Funny that, you're making up s**t that is obviously false, just so you can point to a fallacy in your made-up s**t. Way to go!
Given the half-life of C-14
your comment is a dangerous half-truth.
C-14 has a half life of approx 5700 years, right? 5730 to be precise, Thomson. Thank you Thompson.
C-14 radiometric dating is capable of reasonable dating within human history, because it can be cross-checked against external historical evidence.
It has it's limitations of course: http://en.wikipedia.org/wiki/Carbon-14 (Wikipedia for speed, only). So it cannot be extrapolated to millions or billions of years via the use of other isotopes.
Selectively ignoring the "plus" in "plus or minus", eh?
>"Researchers visiting the region on the ground have previously suggested that the Asian mountain ice was depleting at rates as high as 50 billion tons per year, but Wahr and his colleagues' results show losses in the area of just 4 billion tonnes annually. They give the error in this figure as plus-or-minus 20 billion tons, so this much the same as saying that the Asian mountain ice - the planet's "third pole" - was unaffected."
No, it's not. It's saying that it could be losing as much as 24 billion tons OR as little as zero. For you to completely ignore the vast majority of the error range like that and just focus on the bit that you wish to be true is scientifically fraudulent. Frankly, with an error range five times the size of the measured effect, what it's really saying is that their techniques are too inaccurate to draw any conclusion from at all.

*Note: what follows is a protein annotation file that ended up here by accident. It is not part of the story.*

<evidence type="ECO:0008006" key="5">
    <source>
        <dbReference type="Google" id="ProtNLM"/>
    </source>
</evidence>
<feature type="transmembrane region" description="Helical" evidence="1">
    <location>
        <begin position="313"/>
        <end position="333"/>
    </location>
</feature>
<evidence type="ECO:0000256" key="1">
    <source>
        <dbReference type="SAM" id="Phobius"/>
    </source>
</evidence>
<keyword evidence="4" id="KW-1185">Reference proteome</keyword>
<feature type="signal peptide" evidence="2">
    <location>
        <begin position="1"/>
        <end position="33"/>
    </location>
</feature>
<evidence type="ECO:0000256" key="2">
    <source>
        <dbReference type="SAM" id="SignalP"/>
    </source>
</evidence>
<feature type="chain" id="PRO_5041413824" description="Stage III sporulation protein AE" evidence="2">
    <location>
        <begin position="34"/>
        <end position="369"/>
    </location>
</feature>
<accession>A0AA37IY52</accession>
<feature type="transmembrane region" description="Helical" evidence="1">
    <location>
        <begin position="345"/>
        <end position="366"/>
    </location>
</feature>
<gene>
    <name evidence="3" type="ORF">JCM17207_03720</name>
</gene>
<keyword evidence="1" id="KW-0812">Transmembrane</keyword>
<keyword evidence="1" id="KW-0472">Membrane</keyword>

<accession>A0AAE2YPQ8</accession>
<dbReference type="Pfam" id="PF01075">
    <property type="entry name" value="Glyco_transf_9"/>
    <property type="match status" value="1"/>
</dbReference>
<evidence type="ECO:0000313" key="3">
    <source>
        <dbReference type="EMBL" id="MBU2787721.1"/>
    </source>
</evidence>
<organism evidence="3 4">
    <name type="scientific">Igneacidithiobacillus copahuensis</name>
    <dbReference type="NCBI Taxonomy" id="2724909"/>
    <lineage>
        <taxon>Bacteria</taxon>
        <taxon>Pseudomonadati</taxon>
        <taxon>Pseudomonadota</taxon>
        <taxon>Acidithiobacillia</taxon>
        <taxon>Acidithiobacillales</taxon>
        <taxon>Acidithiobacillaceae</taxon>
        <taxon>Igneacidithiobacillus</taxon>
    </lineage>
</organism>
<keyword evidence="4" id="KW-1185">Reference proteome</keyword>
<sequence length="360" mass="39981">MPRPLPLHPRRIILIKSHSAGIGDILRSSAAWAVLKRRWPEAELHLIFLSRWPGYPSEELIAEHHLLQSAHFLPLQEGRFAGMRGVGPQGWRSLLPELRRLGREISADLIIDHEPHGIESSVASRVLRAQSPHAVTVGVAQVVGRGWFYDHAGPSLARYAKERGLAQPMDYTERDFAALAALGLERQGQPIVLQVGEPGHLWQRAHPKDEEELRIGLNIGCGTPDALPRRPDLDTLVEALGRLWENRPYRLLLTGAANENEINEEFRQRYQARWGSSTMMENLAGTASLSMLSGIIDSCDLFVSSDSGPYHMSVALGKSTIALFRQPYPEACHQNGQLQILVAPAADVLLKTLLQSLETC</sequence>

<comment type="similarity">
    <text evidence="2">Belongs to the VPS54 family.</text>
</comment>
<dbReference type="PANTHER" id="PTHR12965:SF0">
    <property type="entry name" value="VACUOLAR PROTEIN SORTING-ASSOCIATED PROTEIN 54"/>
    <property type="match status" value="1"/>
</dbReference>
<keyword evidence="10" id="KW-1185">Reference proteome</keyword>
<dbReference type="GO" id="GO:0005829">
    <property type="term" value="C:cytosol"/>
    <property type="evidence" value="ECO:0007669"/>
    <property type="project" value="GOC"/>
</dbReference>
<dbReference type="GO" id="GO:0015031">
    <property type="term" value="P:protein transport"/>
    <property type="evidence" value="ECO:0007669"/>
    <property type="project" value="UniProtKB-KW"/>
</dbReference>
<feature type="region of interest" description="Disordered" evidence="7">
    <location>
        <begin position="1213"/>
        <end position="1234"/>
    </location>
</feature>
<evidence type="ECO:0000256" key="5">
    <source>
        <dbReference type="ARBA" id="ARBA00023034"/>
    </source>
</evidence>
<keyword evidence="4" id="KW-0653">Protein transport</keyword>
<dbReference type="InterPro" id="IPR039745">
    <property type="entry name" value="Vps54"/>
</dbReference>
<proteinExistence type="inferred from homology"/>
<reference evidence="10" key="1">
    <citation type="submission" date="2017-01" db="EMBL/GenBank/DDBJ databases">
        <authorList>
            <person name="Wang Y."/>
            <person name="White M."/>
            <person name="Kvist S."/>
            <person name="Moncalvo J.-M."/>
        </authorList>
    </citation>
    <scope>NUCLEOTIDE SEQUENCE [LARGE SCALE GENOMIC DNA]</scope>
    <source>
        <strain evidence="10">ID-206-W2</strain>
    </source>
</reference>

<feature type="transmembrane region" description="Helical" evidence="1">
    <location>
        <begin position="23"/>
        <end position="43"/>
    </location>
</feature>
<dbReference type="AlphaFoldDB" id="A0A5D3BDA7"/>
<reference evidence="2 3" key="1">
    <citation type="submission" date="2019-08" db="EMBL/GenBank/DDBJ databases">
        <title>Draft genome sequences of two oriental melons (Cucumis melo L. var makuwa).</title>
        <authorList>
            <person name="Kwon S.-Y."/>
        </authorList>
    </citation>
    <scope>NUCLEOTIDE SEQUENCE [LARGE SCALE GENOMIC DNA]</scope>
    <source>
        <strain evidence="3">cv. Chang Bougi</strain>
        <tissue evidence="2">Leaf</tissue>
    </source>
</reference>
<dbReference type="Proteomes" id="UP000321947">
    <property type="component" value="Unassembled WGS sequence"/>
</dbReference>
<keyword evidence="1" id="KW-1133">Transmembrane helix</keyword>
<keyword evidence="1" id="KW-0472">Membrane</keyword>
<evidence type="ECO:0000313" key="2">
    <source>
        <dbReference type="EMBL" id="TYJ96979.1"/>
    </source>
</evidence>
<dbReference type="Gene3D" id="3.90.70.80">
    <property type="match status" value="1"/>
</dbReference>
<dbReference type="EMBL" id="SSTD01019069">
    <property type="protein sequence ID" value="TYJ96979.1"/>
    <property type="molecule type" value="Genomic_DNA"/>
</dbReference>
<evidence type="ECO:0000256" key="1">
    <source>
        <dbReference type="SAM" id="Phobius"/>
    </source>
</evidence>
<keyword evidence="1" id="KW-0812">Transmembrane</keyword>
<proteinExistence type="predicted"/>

Your agenda is showing.
Of course you can draw a conclusion. You can conclude that the amount of change is smaller than the accuracy of your equipment. And as that is quite a bit smaller than the previously accepted figure you can also conclude that the accepted figure is wrong.
> No, it's not. It's saying that it could be losing as much as 24 billion tons OR as little as zero.
Plus-or-minus 20 billion does not mean either plus 20 billion or minus 4 billion making the range from 0 to 24. It means exactly what is says and that is it could have gained as much as 16 billion tons OR lost as much as 24 billion tons.
- Vid Antarctic ice THICKER than first feared – penguin-bot boffins
- Hi-torque tank engines: EXTREME car hacking with The Register
- Review What's MISSING on Amazon Fire Phone... and why it WON'T set the world alight
- Product round-up Trousers down for six of the best affordable Androids
- Antique Code Show World of Warcraft then and now: From Orcs and Humans to Warlords of Draenor